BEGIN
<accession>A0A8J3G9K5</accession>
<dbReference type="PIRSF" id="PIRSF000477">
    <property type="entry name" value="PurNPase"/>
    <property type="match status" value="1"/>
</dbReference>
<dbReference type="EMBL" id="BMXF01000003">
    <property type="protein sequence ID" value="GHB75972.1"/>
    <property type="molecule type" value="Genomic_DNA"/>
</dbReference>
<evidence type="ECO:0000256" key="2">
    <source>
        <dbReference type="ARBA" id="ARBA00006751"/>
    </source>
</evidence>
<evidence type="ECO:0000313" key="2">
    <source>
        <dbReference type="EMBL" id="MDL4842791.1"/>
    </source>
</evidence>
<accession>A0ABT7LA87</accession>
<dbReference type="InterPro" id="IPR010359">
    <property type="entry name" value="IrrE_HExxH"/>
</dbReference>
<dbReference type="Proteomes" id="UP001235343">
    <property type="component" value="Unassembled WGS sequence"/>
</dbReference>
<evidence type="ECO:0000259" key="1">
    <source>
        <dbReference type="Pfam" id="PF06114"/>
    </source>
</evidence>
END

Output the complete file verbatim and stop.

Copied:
<accession>A0A8J3G9K5</accession>
<dbReference type="PIRSF" id="PIRSF000477">
    <property type="entry name" value="PurNPase"/>
    <property type="match status" value="1"/>
</dbReference>
<dbReference type="EMBL" id="BMXF01000003">
    <property type="protein sequence ID" value="GHB75972.1"/>
    <property type="molecule type" value="Genomic_DNA"/>
</dbReference>
<evidence type="ECO:0000256" key="2">
    <source>
        <dbReference type="ARBA" id="ARBA00006751"/>
    </source>
</evidence>
<evidence type="ECO:0000313" key="2">
    <source>
        <dbReference type="EMBL" id="MDL4842791.1"/>
    </source>
</evidence>
<accession>A0ABT7LA87</accession>
<dbReference type="InterPro" id="IPR010359">
    <property type="entry name" value="IrrE_HExxH"/>
</dbReference>
<dbReference type="Proteomes" id="UP001235343">
    <property type="component" value="Unassembled WGS sequence"/>
</dbReference>
<evidence type="ECO:0000259" key="1">
    <source>
        <dbReference type="Pfam" id="PF06114"/>
    </source>
</evidence>